When we raised these concerns with HHS, we received an unacceptable response that failed to substantively address either question. (Both letters are attached for your reference). We were told, because of these concerns, the NIH Office of Extramural Research had "been in discussions" with the University of Pittsburgh that had resulted in the commissioning of an "independent, third-party firm." NIH then advised us that we could find the report publicly posted on the university's website. Rather than conduct an independent evaluation of its own, NIH chose to accept and endorse a report that had been paid for by the institution it had been asked to investigate. This outsourcing of duties further raises concerns regarding how commonplace this practice is, warranting further oversight of HHS.

The firm's report itself failed to address the two main questions about whether the University of Pittsburgh and its recipients and subrecipients of HHS funding have violated the law because it stopped short of investigating the University of Pittsburgh's sources for fetal tissue. The report explained that the university coordinates with the University of Pittsburgh Medical Center (UPMC) to obtain fetal tissue for research. It goes on to state that the review "did not include the activities conducted by individuals acting in their capacity as a UPMC employee." In summary, the assessment narrowed the scope of its investigation to such an extent that it was able to sidestep the two key questions about the abortion procedures and the baby victims.

We ask for your assistance in conducting an audit, consistent with the extent of your jurisdiction, to answer the questions that the Department has failed to answer. These include the following information requests for project number 1U24DK110791, for both the University of Pittsburgh and its recipients and subrecipients of HHS funding, from the beginning of the grant project period to today:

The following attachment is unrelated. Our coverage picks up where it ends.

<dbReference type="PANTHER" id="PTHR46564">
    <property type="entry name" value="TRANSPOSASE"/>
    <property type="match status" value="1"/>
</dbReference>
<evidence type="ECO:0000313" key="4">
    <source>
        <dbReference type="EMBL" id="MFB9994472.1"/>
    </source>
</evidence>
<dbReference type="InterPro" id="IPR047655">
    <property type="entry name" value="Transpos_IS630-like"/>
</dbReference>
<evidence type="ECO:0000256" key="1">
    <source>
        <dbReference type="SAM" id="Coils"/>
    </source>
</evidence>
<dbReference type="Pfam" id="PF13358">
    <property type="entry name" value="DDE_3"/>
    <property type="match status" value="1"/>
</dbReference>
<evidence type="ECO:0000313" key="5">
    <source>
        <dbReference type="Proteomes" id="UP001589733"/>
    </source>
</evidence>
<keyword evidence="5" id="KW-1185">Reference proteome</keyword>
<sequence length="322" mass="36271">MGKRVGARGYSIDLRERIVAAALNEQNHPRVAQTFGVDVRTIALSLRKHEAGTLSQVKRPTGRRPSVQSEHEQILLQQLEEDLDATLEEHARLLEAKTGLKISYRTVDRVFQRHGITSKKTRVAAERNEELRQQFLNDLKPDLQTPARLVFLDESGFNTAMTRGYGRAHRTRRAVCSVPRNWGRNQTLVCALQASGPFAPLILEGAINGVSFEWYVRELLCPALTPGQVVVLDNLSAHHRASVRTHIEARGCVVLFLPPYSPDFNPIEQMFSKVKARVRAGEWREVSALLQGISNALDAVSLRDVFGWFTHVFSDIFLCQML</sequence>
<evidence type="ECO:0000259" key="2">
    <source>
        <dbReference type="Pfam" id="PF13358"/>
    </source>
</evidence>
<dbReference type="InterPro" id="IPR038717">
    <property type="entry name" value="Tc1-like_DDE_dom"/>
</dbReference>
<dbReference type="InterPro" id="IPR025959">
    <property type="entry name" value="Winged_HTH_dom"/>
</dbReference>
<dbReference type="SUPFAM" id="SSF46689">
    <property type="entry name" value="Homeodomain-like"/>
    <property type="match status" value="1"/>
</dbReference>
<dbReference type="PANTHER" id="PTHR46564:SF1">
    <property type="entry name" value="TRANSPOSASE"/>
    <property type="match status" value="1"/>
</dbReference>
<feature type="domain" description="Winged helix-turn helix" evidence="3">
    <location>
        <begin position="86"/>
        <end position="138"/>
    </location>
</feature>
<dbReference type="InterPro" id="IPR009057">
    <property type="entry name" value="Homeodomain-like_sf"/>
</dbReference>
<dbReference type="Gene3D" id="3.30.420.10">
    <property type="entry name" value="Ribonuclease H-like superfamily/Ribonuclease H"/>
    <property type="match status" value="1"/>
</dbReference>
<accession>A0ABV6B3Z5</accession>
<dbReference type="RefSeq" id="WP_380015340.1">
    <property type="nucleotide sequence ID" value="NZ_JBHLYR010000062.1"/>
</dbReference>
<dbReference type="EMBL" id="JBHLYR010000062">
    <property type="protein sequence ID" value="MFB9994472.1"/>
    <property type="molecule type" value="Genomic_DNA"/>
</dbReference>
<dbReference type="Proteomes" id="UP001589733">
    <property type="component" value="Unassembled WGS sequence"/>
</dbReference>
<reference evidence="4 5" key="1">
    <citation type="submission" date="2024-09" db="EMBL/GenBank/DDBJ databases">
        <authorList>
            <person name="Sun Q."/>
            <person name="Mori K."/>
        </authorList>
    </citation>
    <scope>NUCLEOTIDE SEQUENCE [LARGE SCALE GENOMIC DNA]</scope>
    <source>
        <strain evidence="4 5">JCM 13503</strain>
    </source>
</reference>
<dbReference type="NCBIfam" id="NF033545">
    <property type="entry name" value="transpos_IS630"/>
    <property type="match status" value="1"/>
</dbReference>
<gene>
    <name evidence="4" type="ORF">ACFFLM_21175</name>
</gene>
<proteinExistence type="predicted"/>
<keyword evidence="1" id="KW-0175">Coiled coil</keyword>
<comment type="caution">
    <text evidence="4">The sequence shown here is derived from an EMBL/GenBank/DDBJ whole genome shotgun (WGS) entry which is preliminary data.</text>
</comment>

The number of cases at each gestational age involving abortion, miscarriage, stillbirth, and neonate utilized in the GUDMAP program during the grant project period;
Detailed protocols for Dilation & Curettage abortion, Dilation & Evacuation abortion, and Labor Induction abortion followed to obtain fetal tissue for the GUDMAP program;

The detailed biospecimen collection IRB application and approval for the Health Science Tissue Bank;

Documentation to verify the physiological status of unborn babies delivered by labor induction abortion upon tissue harvest;

The number of fetal tissue collection procedures from babies delivered by labor induction abortion;

Documentation of the number of babies delivered by labor induction abortion that were deceased, and documentation that cardiac activity had ceased prior to fetal organ and tissue collection;

Documentation of when "warm ischemia" time was recorded with reference to death when collecting organs andtissue from abortion, miscarriage, stillbirth, and neonate;

Documentation on the specific steps that were taken to minimize warm ischemic time when collecting organs and tissue from abortion, miscarriage, stillbirth, and neonate;

Details on how specimens from abortion, miscarriage, stillbirth, and neonate are collected and transferred to the Tissue Hub and the personnel involved at each step;
Documentation of how compliance is ensured (including any reporting and oversight mechanisms) with regard to each of the following statutes and regulations:
The Partial-Birth Abortion Ban Act (18 U.S.C. 1531);
Research protections for pregnant women and fetuses (42 U.S.C. 289g, 289g-1, and 45 C.F.R. 46.204);
Research protections for neonates (45 C.F.R. 46.205); and,
Prohibitions regarding fetal tissue (42 U.S.C. 289g-2, 45 C.F.R. 46.206).
We are cognizant that the HHS OIG has a reputation for performing thorough, non-partisan audits in pursuit of its mission to promote the economy, efficiency, effectiveness, and integrity of HHS programs. We thus await your unbiased evaluation of the serious concerns we have raised, which may either obviate or confirm the need for additional congressional oversight.